A few years back I got asked to judge in a fun version of the Dragons Den as part of Microsoft’s Imagine Cup at the Science Gallery in Dublin. It was pitched largely at students in the Regional Technology Colleges right across the Republic, from Letterkenny and Sligo to Waterford and Cork.
It’s the nearest I’ve seen that matches what MIT Media Lab head Joi Ito is calling for in the TED talk above, which is to start utilising the cheap means to innovate new solutions to abiding problems.
…this is a fundamental new way of thinking about innovation it’s a bottom-up innovation, its democratic, it’s chaotic, it’s hard to control, it’s not bad but it’s very different.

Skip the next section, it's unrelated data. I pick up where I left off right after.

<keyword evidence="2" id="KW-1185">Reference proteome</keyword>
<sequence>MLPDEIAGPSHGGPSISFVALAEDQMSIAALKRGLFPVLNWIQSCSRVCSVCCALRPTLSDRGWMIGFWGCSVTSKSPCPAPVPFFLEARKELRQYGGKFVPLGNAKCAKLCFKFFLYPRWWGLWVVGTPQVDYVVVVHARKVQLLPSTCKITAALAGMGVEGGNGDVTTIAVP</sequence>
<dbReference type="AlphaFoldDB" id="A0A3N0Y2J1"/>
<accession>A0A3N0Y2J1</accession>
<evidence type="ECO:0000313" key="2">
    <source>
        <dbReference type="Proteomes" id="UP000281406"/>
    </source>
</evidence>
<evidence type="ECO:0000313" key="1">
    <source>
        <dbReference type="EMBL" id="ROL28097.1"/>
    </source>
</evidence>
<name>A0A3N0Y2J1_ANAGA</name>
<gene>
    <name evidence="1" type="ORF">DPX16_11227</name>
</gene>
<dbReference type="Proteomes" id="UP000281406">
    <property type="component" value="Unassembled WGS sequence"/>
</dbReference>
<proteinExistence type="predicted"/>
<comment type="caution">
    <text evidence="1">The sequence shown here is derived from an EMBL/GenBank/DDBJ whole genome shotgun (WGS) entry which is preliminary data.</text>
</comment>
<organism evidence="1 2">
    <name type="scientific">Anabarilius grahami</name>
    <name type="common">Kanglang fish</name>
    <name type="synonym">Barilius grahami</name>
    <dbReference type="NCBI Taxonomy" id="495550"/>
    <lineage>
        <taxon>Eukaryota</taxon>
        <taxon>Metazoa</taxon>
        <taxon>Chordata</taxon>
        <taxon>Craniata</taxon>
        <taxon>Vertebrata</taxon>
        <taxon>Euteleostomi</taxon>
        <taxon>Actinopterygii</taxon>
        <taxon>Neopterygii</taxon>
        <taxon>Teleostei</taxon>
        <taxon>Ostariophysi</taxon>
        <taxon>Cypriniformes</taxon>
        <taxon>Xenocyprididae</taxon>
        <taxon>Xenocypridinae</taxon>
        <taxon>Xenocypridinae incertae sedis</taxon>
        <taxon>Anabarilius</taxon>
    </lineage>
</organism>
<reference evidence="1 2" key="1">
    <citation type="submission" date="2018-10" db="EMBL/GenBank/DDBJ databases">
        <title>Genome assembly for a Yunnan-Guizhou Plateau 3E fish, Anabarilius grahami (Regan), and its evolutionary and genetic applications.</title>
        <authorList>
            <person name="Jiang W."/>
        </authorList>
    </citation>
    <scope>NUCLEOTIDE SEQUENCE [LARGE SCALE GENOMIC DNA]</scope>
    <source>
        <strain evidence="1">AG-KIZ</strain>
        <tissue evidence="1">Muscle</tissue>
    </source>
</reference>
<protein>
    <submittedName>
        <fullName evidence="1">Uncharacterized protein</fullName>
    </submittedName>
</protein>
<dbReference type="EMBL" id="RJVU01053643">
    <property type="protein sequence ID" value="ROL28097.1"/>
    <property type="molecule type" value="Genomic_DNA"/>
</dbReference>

I think that the traditional rules that we have for institutions don’t work anymore. Education is what people do to you, learning is what you do to yourself. It feels like they’re trying to make you memorize the whole encyclopedia before they let you go out and play.
I’ve got the Wikipedia on my cell phone. But it feels like they assume you gonna be on top of a mountain all by yourself with a number two pencil trying to figure out what to do, when in fact you’re always going to be connected you’re always going to have friends and you can pull the Wikipedia whenever you need it and what you need to learn.
As Ito notes, in order for that to start working, we need to be Now-ists as much as futurists, or captives of the past.
Do we have it in us?
Mick is founding editor of Slugger. He has written papers on the impacts of the Internet on politics and the wider media and is a regular guest and speaking events across Ireland, the UK and Europe. Twitter: @MickFealty